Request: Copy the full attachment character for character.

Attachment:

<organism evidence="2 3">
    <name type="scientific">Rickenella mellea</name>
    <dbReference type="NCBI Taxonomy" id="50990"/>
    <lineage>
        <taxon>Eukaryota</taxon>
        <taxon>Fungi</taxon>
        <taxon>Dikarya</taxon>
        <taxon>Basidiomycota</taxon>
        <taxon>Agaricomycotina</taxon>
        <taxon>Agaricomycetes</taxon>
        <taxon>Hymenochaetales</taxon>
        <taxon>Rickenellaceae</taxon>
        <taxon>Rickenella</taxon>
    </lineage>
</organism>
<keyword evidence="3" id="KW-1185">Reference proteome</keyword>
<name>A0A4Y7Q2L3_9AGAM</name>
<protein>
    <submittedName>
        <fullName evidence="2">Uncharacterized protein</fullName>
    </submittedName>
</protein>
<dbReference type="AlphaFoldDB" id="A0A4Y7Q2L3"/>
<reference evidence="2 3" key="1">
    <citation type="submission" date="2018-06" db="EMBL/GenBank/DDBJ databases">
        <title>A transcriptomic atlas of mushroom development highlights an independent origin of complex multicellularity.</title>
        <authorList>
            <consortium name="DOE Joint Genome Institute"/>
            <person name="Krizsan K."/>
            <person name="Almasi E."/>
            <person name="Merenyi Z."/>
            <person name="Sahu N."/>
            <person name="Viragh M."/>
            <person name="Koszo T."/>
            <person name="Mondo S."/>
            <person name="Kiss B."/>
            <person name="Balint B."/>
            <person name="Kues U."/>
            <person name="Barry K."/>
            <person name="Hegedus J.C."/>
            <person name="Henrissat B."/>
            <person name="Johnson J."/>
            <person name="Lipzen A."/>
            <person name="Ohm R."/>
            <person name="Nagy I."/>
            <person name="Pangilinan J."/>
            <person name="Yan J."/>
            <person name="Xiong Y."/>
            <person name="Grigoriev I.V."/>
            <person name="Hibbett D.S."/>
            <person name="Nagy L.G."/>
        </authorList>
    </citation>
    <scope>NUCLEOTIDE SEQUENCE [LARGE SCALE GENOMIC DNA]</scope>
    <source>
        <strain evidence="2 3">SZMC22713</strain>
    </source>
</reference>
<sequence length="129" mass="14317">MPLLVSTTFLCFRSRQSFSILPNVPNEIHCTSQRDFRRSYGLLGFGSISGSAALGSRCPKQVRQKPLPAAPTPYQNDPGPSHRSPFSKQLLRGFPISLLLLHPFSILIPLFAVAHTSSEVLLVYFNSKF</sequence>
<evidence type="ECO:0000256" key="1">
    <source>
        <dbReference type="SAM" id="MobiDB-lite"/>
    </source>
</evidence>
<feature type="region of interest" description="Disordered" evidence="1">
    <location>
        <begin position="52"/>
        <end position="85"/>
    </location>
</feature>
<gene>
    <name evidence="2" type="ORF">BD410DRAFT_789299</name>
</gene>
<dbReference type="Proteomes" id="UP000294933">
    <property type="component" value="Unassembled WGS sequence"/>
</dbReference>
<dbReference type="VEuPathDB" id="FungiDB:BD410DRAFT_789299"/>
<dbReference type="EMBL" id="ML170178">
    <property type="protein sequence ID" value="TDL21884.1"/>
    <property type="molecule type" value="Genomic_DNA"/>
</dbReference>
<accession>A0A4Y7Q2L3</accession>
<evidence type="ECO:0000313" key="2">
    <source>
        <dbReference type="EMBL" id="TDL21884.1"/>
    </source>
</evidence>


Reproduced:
<organism evidence="2 3">
    <name type="scientific">Rickenella mellea</name>
    <dbReference type="NCBI Taxonomy" id="50990"/>
    <lineage>
        <taxon>Eukaryota</taxon>
        <taxon>Fungi</taxon>
        <taxon>Dikarya</taxon>
        <taxon>Basidiomycota</taxon>
        <taxon>Agaricomycotina</taxon>
        <taxon>Agaricomycetes</taxon>
        <taxon>Hymenochaetales</taxon>
        <taxon>Rickenellaceae</taxon>
        <taxon>Rickenella</taxon>
    </lineage>
</organism>
<keyword evidence="3" id="KW-1185">Reference proteome</keyword>
<name>A0A4Y7Q2L3_9AGAM</name>
<protein>
    <submittedName>
        <fullName evidence="2">Uncharacterized protein</fullName>
    </submittedName>
</protein>
<dbReference type="AlphaFoldDB" id="A0A4Y7Q2L3"/>
<reference evidence="2 3" key="1">
    <citation type="submission" date="2018-06" db="EMBL/GenBank/DDBJ databases">
        <title>A transcriptomic atlas of mushroom development highlights an independent origin of complex multicellularity.</title>
        <authorList>
            <consortium name="DOE Joint Genome Institute"/>
            <person name="Krizsan K."/>
            <person name="Almasi E."/>
            <person name="Merenyi Z."/>
            <person name="Sahu N."/>
            <person name="Viragh M."/>
            <person name="Koszo T."/>
            <person name="Mondo S."/>
            <person name="Kiss B."/>
            <person name="Balint B."/>
            <person name="Kues U."/>
            <person name="Barry K."/>
            <person name="Hegedus J.C."/>
            <person name="Henrissat B."/>
            <person name="Johnson J."/>
            <person name="Lipzen A."/>
            <person name="Ohm R."/>
            <person name="Nagy I."/>
            <person name="Pangilinan J."/>
            <person name="Yan J."/>
            <person name="Xiong Y."/>
            <person name="Grigoriev I.V."/>
            <person name="Hibbett D.S."/>
            <person name="Nagy L.G."/>
        </authorList>
    </citation>
    <scope>NUCLEOTIDE SEQUENCE [LARGE SCALE GENOMIC DNA]</scope>
    <source>
        <strain evidence="2 3">SZMC22713</strain>
    </source>
</reference>
<sequence length="129" mass="14317">MPLLVSTTFLCFRSRQSFSILPNVPNEIHCTSQRDFRRSYGLLGFGSISGSAALGSRCPKQVRQKPLPAAPTPYQNDPGPSHRSPFSKQLLRGFPISLLLLHPFSILIPLFAVAHTSSEVLLVYFNSKF</sequence>
<evidence type="ECO:0000256" key="1">
    <source>
        <dbReference type="SAM" id="MobiDB-lite"/>
    </source>
</evidence>
<feature type="region of interest" description="Disordered" evidence="1">
    <location>
        <begin position="52"/>
        <end position="85"/>
    </location>
</feature>
<gene>
    <name evidence="2" type="ORF">BD410DRAFT_789299</name>
</gene>
<dbReference type="Proteomes" id="UP000294933">
    <property type="component" value="Unassembled WGS sequence"/>
</dbReference>
<dbReference type="VEuPathDB" id="FungiDB:BD410DRAFT_789299"/>
<dbReference type="EMBL" id="ML170178">
    <property type="protein sequence ID" value="TDL21884.1"/>
    <property type="molecule type" value="Genomic_DNA"/>
</dbReference>
<accession>A0A4Y7Q2L3</accession>
<evidence type="ECO:0000313" key="2">
    <source>
        <dbReference type="EMBL" id="TDL21884.1"/>
    </source>
</evidence>